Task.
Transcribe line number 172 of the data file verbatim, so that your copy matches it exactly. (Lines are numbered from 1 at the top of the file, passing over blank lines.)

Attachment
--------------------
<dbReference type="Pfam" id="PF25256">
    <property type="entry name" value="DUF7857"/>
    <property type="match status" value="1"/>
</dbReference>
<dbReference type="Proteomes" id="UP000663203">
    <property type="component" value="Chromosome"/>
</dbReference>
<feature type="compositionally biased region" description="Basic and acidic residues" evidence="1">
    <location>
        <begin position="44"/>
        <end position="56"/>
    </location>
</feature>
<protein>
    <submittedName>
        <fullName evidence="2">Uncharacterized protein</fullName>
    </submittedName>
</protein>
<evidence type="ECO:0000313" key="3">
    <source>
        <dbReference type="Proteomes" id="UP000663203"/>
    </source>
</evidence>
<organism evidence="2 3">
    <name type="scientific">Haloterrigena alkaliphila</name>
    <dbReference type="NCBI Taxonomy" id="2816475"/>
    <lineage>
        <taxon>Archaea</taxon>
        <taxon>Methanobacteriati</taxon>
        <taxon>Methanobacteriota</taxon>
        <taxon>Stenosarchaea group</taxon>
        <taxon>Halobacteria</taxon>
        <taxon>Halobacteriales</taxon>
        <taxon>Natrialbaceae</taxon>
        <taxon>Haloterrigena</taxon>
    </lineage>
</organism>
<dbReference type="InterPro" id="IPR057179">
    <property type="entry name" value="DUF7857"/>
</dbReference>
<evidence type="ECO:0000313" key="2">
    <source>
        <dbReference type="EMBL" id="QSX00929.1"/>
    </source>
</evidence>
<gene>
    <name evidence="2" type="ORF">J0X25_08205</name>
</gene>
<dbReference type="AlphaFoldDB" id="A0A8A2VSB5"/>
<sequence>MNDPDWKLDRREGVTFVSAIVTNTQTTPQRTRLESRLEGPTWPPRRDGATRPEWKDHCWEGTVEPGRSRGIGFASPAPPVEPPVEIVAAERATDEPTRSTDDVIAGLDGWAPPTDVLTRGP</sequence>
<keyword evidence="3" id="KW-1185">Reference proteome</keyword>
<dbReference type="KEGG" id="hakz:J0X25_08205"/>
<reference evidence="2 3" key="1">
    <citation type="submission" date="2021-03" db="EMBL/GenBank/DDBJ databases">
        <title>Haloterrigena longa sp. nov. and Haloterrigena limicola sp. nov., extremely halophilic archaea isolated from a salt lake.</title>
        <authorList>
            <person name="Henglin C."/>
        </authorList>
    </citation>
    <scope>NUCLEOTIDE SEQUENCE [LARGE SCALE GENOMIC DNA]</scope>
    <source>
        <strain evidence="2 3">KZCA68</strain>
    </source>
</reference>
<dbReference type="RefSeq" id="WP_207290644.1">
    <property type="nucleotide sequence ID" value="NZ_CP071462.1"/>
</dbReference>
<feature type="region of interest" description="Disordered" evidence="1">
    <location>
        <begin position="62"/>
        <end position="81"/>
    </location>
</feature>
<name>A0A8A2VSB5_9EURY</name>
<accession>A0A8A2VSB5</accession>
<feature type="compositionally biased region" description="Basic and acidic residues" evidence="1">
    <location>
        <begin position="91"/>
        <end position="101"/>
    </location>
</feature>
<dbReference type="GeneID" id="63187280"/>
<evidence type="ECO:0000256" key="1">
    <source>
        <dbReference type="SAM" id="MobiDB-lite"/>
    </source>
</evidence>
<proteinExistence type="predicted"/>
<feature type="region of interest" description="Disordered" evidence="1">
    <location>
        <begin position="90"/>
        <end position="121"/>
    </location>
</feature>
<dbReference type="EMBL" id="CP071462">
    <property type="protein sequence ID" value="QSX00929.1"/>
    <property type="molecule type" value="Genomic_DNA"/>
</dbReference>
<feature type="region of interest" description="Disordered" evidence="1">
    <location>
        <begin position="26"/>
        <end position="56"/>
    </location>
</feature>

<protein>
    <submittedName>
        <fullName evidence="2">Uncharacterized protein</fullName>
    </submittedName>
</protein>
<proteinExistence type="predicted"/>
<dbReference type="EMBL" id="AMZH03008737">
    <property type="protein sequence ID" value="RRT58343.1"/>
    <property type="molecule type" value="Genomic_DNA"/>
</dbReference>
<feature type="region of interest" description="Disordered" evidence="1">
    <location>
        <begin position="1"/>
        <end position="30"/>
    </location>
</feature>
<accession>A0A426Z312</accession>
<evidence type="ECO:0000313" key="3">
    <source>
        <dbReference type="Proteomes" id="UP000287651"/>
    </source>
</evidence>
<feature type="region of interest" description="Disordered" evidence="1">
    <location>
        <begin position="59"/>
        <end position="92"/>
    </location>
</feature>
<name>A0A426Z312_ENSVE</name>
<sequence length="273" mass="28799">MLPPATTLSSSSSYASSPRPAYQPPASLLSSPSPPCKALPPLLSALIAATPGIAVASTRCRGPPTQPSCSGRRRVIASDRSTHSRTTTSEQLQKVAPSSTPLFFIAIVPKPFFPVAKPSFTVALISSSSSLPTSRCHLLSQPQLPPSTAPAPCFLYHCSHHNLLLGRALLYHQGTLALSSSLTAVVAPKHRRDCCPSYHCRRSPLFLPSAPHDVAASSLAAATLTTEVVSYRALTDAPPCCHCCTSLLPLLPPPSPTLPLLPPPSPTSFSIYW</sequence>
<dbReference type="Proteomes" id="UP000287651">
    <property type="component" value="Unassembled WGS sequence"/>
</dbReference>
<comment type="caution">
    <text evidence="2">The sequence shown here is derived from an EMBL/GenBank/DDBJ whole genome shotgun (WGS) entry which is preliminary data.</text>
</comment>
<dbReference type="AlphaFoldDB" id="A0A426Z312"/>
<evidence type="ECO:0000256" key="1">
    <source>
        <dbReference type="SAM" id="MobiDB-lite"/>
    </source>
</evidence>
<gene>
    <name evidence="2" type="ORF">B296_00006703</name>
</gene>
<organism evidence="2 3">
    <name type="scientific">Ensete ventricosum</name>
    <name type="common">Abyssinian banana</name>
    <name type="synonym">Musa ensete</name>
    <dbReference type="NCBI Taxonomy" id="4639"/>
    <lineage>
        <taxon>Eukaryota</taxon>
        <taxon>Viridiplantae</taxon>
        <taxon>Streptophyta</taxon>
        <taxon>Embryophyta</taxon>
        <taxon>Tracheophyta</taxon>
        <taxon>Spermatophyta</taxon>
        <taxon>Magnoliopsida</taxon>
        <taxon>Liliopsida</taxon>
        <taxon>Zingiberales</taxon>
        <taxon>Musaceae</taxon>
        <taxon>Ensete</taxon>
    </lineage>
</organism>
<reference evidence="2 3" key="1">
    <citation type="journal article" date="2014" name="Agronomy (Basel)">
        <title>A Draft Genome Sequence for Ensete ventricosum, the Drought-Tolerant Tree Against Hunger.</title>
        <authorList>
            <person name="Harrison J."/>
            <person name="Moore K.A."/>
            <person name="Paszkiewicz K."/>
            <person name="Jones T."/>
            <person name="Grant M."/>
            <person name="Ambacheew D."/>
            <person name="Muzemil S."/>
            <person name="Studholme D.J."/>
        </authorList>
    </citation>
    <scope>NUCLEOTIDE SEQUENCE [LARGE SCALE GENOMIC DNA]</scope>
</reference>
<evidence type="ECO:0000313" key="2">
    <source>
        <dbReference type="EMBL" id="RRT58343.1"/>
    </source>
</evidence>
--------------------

        <authorList>